Imperialism and Empire
Attention to the aims and ends of imperialism is a repeating theme of colonialist literature. As a political term, imperialism refers to the policy of an outside power acquiring colonies—whether settled or not—for its own political and economic advantage. Though Europeans had participated in imperialist activity for centuries, in the late nineteenth century imperial powers, including England, France, Belgium, and Germany, began competing fiercely to increase their colonies, resulting in a high level of aggressiveness and a greater degree of intrusion into previously independent areas. In addition to economic motives, imperialism was fueled by a widely held, selfjustifying belief that the “superior” white race of Europe should bring civilization to the “less developed” peoples of color living on other continents. Colonialist literature both affirms and critiques this belief, often at the same time, in keeping with the ambivalence of even the most sympathetic Europeans. Dinesen’s Out of Africa, for example, has been praised for its positive portrayal of Africans even as it has been condemned as the work of a racist. Such conflicting readings can exist because the book, like many other works of Colonialism, contains both ideas.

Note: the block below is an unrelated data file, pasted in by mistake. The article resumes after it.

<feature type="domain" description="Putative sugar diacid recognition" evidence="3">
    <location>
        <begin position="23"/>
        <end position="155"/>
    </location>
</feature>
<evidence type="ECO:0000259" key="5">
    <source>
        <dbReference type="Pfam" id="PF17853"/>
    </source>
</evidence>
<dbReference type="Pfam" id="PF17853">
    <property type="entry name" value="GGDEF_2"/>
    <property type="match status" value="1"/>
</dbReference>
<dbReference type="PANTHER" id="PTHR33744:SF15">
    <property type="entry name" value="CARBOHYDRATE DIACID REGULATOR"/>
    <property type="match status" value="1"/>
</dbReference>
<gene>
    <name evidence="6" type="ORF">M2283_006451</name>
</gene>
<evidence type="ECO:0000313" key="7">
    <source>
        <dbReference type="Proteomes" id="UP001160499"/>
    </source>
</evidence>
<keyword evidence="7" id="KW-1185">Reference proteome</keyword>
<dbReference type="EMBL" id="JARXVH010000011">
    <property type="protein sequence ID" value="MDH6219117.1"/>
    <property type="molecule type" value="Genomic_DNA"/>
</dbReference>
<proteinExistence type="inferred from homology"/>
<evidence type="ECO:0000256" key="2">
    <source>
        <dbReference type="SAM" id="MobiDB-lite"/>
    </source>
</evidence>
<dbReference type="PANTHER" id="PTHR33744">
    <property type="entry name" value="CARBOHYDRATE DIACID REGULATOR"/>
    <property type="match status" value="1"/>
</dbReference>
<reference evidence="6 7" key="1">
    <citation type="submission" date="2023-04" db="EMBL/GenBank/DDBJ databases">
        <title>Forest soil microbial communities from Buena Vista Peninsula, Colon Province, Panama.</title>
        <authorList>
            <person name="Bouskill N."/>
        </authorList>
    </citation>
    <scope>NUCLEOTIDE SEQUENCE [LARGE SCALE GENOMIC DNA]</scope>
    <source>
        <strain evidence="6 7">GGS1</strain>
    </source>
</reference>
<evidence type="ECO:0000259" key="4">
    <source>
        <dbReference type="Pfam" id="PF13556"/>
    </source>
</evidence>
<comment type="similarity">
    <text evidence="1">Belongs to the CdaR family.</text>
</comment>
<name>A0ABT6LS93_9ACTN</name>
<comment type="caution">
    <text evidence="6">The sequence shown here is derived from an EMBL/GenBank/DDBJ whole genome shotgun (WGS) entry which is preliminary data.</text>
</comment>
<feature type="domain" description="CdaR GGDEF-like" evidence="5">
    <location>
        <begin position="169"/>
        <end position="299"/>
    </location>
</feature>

Colonial practices redefined national boundaries. As the British Empire grew, it came to draw its boundaries over a larger and larger...
(The entire section is 943 words.)
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